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Pediatr Diabetes. 2012 Mar;13(2):155-62. doi: 10.1111/j.1399-5448.2011.00776.x. Epub 2011 Apr 24.

Familial occurrence of neonatal diabetes with duplications in chromosome 6q24: treatment with sulfonylurea and 40-yr follow-up.

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1
Department of Clinical Medicine, University of Bergen, Bergen, Norway. oddmund.sovik@pedi.uib.no

Abstract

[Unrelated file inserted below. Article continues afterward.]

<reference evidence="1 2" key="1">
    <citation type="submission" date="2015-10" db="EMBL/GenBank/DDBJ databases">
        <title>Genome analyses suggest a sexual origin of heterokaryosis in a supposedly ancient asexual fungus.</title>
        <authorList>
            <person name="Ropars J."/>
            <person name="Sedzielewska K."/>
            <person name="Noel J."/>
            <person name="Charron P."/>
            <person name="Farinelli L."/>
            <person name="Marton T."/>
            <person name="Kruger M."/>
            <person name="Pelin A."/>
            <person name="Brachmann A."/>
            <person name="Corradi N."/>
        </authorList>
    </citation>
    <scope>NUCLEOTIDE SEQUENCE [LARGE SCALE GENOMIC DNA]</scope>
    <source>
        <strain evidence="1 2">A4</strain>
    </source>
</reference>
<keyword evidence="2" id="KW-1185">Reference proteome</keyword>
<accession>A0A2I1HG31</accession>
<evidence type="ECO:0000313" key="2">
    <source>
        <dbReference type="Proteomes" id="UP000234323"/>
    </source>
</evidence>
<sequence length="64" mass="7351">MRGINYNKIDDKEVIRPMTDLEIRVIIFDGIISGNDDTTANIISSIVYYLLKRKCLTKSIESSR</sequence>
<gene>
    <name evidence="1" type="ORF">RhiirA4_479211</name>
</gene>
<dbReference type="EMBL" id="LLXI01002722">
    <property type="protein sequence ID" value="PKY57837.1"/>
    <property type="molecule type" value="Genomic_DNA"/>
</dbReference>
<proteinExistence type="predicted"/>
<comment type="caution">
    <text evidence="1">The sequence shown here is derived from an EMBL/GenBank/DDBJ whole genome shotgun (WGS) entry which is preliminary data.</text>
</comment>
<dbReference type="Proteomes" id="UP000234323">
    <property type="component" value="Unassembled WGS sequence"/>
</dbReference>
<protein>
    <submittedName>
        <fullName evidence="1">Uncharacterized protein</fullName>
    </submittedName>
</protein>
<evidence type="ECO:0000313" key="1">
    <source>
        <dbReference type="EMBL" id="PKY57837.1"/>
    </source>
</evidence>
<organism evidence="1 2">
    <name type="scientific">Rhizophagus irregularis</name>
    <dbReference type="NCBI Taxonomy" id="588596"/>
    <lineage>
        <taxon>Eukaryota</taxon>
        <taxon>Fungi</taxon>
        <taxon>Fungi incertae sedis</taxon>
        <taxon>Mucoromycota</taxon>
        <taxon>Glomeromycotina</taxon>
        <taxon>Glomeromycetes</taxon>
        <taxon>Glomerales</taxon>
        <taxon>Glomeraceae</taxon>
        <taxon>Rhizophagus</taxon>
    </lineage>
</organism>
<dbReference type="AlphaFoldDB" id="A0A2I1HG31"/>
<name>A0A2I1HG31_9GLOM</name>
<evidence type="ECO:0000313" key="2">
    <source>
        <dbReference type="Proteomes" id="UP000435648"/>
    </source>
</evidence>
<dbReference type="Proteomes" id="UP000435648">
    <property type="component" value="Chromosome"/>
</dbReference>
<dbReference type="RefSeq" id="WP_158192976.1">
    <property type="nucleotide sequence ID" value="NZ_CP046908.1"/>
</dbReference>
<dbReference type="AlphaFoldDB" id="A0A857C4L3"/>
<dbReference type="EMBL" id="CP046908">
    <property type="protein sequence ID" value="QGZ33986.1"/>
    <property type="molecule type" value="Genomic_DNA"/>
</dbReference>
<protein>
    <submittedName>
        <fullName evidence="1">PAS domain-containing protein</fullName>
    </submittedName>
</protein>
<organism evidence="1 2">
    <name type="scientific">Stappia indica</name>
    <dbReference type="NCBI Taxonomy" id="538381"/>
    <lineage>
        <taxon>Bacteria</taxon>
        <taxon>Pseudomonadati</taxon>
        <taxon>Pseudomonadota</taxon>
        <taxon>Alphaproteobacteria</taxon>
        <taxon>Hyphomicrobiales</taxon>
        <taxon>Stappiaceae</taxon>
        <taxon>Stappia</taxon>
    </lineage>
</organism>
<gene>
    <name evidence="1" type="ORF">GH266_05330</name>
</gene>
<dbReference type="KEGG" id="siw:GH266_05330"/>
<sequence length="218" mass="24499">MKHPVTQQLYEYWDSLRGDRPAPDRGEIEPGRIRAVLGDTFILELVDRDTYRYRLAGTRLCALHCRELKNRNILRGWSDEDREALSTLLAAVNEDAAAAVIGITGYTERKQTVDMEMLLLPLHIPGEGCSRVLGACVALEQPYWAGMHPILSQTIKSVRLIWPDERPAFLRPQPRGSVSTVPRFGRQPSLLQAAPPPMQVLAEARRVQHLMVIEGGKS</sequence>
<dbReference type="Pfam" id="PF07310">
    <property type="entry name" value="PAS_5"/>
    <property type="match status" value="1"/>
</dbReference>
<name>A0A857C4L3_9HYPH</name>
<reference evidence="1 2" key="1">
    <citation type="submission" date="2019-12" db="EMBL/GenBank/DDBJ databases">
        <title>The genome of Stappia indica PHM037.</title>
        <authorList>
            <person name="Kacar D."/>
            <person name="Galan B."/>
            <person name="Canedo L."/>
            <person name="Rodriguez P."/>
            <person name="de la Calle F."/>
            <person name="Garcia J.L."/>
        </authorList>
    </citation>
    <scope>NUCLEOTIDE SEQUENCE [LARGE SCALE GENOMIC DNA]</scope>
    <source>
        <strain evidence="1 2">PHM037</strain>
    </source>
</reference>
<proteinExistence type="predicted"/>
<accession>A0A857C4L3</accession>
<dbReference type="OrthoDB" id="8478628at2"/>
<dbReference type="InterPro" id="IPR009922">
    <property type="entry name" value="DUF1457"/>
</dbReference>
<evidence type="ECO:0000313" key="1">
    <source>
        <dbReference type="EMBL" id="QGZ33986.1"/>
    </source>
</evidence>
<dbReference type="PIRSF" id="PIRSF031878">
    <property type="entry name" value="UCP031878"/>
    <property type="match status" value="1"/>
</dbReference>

We present a Norwegian family, followed since 1967, with a chromosome 6q24 duplication in two siblings with neonatal diabetes, in their non-diabetic father, and in a female (third generation) with adult-onset diabetes. The parents (first generation) were healthy and non-consanguineous. After a miscarriage, the couple had two infants with birth weights of 1780 and 1620 g, respectively, both of whom died on their second day of life. Patient I (male, weight 1840 g at term) had a blood glucose level of 33 mmol/L on day 6. He was treated with insulin for 3 months. In adult life he had permanent diabetes, treated with oral hypoglycemic agents. At 43 yr of age, there were no diabetic late complications. Patient II (female, birth weight 1440 g at term) had an increasing blood glucose of 55 mmol/L on day 13. She received insulin treatment for 12.5 months. Subsequently, she was successfully treated with sulfonylurea (tolbutamide) for 10 yr. At 11 yr of age, insulin was again considered necessary. At 40 yr of age, no diabetic late complications were detected. Patient III had a birth weight of 2630 g at term and no diabetic symptoms as a neonate. She had insulin-requiring diabetes from age 19. We conclude that (i) neonatal diabetes with chromosome 6q24 duplications may become a permanent disease in adult life; (ii) this chromosome anomaly may also be associated with adult-onset diabetes; (iii) sulfonylurea treatment may be attempted, and (iv) late diabetic complications may be absent, even after more than 40 yr.

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